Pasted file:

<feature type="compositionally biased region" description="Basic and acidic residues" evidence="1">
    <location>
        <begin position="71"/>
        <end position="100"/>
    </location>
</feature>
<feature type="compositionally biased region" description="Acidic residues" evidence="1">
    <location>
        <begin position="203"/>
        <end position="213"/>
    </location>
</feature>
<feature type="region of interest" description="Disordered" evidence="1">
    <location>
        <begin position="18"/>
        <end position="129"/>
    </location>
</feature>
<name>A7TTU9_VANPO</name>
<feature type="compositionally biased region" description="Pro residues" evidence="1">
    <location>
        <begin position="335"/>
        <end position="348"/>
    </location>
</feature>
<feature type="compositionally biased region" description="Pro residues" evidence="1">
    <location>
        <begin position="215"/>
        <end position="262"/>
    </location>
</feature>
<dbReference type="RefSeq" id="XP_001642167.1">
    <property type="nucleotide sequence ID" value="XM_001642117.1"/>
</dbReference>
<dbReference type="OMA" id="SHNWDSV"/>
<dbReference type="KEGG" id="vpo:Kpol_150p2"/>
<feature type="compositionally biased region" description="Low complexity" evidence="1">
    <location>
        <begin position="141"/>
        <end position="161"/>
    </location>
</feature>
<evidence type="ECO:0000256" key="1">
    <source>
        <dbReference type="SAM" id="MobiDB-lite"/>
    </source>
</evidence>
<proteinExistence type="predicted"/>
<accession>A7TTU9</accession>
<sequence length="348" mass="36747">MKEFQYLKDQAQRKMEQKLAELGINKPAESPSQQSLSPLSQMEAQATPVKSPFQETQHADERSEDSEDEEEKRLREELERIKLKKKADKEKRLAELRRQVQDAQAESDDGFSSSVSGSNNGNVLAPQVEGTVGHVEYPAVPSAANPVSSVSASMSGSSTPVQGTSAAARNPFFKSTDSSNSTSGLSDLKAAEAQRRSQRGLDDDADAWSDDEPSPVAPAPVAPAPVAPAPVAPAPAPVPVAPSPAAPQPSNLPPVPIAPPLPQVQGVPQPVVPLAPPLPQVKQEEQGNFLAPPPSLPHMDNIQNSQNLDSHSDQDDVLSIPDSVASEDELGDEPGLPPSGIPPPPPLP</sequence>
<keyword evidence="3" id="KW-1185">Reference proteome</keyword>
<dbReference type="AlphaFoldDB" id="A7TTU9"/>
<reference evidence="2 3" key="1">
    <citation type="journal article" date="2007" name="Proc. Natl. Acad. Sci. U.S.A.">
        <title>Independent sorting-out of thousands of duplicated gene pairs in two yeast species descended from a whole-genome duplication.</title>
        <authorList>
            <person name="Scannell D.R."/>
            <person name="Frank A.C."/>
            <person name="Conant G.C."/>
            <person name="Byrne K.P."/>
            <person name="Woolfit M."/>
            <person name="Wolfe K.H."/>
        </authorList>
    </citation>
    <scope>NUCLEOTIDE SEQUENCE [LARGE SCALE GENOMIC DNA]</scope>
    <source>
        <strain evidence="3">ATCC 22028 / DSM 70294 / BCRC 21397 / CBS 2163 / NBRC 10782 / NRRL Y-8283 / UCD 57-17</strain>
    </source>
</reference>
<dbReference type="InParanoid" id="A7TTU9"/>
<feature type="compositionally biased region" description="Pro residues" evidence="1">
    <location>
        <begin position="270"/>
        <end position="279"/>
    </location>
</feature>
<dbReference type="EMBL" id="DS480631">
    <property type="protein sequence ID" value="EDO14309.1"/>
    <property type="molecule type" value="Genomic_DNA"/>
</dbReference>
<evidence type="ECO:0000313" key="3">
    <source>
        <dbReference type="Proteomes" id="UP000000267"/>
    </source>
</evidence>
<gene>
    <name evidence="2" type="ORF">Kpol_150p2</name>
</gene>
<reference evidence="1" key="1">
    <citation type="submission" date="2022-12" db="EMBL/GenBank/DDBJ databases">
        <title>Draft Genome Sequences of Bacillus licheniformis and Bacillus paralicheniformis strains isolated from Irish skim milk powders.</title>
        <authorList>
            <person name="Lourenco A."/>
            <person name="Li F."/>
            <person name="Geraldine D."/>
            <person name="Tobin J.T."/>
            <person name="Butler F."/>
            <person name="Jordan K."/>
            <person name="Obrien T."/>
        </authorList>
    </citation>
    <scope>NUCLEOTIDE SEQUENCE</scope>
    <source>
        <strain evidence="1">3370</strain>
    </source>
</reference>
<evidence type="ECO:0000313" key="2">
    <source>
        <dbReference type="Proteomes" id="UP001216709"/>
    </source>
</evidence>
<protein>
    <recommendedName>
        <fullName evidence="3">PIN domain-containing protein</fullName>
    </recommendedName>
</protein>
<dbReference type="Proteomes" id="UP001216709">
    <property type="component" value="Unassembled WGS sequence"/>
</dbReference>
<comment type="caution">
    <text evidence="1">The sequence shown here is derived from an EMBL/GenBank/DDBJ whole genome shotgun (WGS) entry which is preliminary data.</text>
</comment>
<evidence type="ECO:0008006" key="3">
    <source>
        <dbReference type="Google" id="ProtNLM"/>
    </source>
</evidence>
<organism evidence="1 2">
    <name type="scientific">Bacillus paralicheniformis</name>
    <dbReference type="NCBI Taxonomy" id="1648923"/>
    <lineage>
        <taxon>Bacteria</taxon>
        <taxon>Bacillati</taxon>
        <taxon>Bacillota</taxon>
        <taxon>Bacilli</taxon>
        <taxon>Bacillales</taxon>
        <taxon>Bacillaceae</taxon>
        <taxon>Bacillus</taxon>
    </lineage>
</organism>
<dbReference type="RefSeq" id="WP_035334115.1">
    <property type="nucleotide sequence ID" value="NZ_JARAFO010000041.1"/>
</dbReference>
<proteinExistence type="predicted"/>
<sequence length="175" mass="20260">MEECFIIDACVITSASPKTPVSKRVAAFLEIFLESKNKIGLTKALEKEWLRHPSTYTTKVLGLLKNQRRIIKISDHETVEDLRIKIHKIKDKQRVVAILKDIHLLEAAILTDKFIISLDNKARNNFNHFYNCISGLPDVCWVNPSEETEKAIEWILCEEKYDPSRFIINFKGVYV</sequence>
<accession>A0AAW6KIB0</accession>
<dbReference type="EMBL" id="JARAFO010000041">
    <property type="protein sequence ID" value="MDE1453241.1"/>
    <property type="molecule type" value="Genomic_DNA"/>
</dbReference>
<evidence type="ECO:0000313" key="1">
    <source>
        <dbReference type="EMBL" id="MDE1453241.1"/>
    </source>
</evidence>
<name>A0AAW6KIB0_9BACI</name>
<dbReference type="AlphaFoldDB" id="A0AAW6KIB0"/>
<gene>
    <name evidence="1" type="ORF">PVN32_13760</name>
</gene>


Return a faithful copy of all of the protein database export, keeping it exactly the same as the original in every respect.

<feature type="compositionally biased region" description="Basic and acidic residues" evidence="1">
    <location>
        <begin position="71"/>
        <end position="100"/>
    </location>
</feature>
<feature type="compositionally biased region" description="Acidic residues" evidence="1">
    <location>
        <begin position="203"/>
        <end position="213"/>
    </location>
</feature>
<feature type="region of interest" description="Disordered" evidence="1">
    <location>
        <begin position="18"/>
        <end position="129"/>
    </location>
</feature>
<name>A7TTU9_VANPO</name>
<feature type="compositionally biased region" description="Pro residues" evidence="1">
    <location>
        <begin position="335"/>
        <end position="348"/>
    </location>
</feature>
<feature type="compositionally biased region" description="Pro residues" evidence="1">
    <location>
        <begin position="215"/>
        <end position="262"/>
    </location>
</feature>
<dbReference type="RefSeq" id="XP_001642167.1">
    <property type="nucleotide sequence ID" value="XM_001642117.1"/>
</dbReference>
<dbReference type="OMA" id="SHNWDSV"/>
<dbReference type="KEGG" id="vpo:Kpol_150p2"/>
<feature type="compositionally biased region" description="Low complexity" evidence="1">
    <location>
        <begin position="141"/>
        <end position="161"/>
    </location>
</feature>
<evidence type="ECO:0000256" key="1">
    <source>
        <dbReference type="SAM" id="MobiDB-lite"/>
    </source>
</evidence>
<proteinExistence type="predicted"/>
<accession>A7TTU9</accession>
<sequence length="348" mass="36747">MKEFQYLKDQAQRKMEQKLAELGINKPAESPSQQSLSPLSQMEAQATPVKSPFQETQHADERSEDSEDEEEKRLREELERIKLKKKADKEKRLAELRRQVQDAQAESDDGFSSSVSGSNNGNVLAPQVEGTVGHVEYPAVPSAANPVSSVSASMSGSSTPVQGTSAAARNPFFKSTDSSNSTSGLSDLKAAEAQRRSQRGLDDDADAWSDDEPSPVAPAPVAPAPVAPAPVAPAPAPVPVAPSPAAPQPSNLPPVPIAPPLPQVQGVPQPVVPLAPPLPQVKQEEQGNFLAPPPSLPHMDNIQNSQNLDSHSDQDDVLSIPDSVASEDELGDEPGLPPSGIPPPPPLP</sequence>
<keyword evidence="3" id="KW-1185">Reference proteome</keyword>
<dbReference type="AlphaFoldDB" id="A7TTU9"/>
<reference evidence="2 3" key="1">
    <citation type="journal article" date="2007" name="Proc. Natl. Acad. Sci. U.S.A.">
        <title>Independent sorting-out of thousands of duplicated gene pairs in two yeast species descended from a whole-genome duplication.</title>
        <authorList>
            <person name="Scannell D.R."/>
            <person name="Frank A.C."/>
            <person name="Conant G.C."/>
            <person name="Byrne K.P."/>
            <person name="Woolfit M."/>
            <person name="Wolfe K.H."/>
        </authorList>
    </citation>
    <scope>NUCLEOTIDE SEQUENCE [LARGE SCALE GENOMIC DNA]</scope>
    <source>
        <strain evidence="3">ATCC 22028 / DSM 70294 / BCRC 21397 / CBS 2163 / NBRC 10782 / NRRL Y-8283 / UCD 57-17</strain>
    </source>
</reference>
<dbReference type="InParanoid" id="A7TTU9"/>
<feature type="compositionally biased region" description="Pro residues" evidence="1">
    <location>
        <begin position="270"/>
        <end position="279"/>
    </location>
</feature>
<dbReference type="EMBL" id="DS480631">
    <property type="protein sequence ID" value="EDO14309.1"/>
    <property type="molecule type" value="Genomic_DNA"/>
</dbReference>
<evidence type="ECO:0000313" key="3">
    <source>
        <dbReference type="Proteomes" id="UP000000267"/>
    </source>
</evidence>
<gene>
    <name evidence="2" type="ORF">Kpol_150p2</name>
</gene>
<reference evidence="1" key="1">
    <citation type="submission" date="2022-12" db="EMBL/GenBank/DDBJ databases">
        <title>Draft Genome Sequences of Bacillus licheniformis and Bacillus paralicheniformis strains isolated from Irish skim milk powders.</title>
        <authorList>
            <person name="Lourenco A."/>
            <person name="Li F."/>
            <person name="Geraldine D."/>
            <person name="Tobin J.T."/>
            <person name="Butler F."/>
            <person name="Jordan K."/>
            <person name="Obrien T."/>
        </authorList>
    </citation>
    <scope>NUCLEOTIDE SEQUENCE</scope>
    <source>
        <strain evidence="1">3370</strain>
    </source>
</reference>
<evidence type="ECO:0000313" key="2">
    <source>
        <dbReference type="Proteomes" id="UP001216709"/>
    </source>
</evidence>
<protein>
    <recommendedName>
        <fullName evidence="3">PIN domain-containing protein</fullName>
    </recommendedName>
</protein>
<dbReference type="Proteomes" id="UP001216709">
    <property type="component" value="Unassembled WGS sequence"/>
</dbReference>
<comment type="caution">
    <text evidence="1">The sequence shown here is derived from an EMBL/GenBank/DDBJ whole genome shotgun (WGS) entry which is preliminary data.</text>
</comment>
<evidence type="ECO:0008006" key="3">
    <source>
        <dbReference type="Google" id="ProtNLM"/>
    </source>
</evidence>
<organism evidence="1 2">
    <name type="scientific">Bacillus paralicheniformis</name>
    <dbReference type="NCBI Taxonomy" id="1648923"/>
    <lineage>
        <taxon>Bacteria</taxon>
        <taxon>Bacillati</taxon>
        <taxon>Bacillota</taxon>
        <taxon>Bacilli</taxon>
        <taxon>Bacillales</taxon>
        <taxon>Bacillaceae</taxon>
        <taxon>Bacillus</taxon>
    </lineage>
</organism>
<dbReference type="RefSeq" id="WP_035334115.1">
    <property type="nucleotide sequence ID" value="NZ_JARAFO010000041.1"/>
</dbReference>
<proteinExistence type="predicted"/>
<sequence length="175" mass="20260">MEECFIIDACVITSASPKTPVSKRVAAFLEIFLESKNKIGLTKALEKEWLRHPSTYTTKVLGLLKNQRRIIKISDHETVEDLRIKIHKIKDKQRVVAILKDIHLLEAAILTDKFIISLDNKARNNFNHFYNCISGLPDVCWVNPSEETEKAIEWILCEEKYDPSRFIINFKGVYV</sequence>
<accession>A0AAW6KIB0</accession>
<dbReference type="EMBL" id="JARAFO010000041">
    <property type="protein sequence ID" value="MDE1453241.1"/>
    <property type="molecule type" value="Genomic_DNA"/>
</dbReference>
<evidence type="ECO:0000313" key="1">
    <source>
        <dbReference type="EMBL" id="MDE1453241.1"/>
    </source>
</evidence>
<name>A0AAW6KIB0_9BACI</name>
<dbReference type="AlphaFoldDB" id="A0AAW6KIB0"/>
<gene>
    <name evidence="1" type="ORF">PVN32_13760</name>
</gene>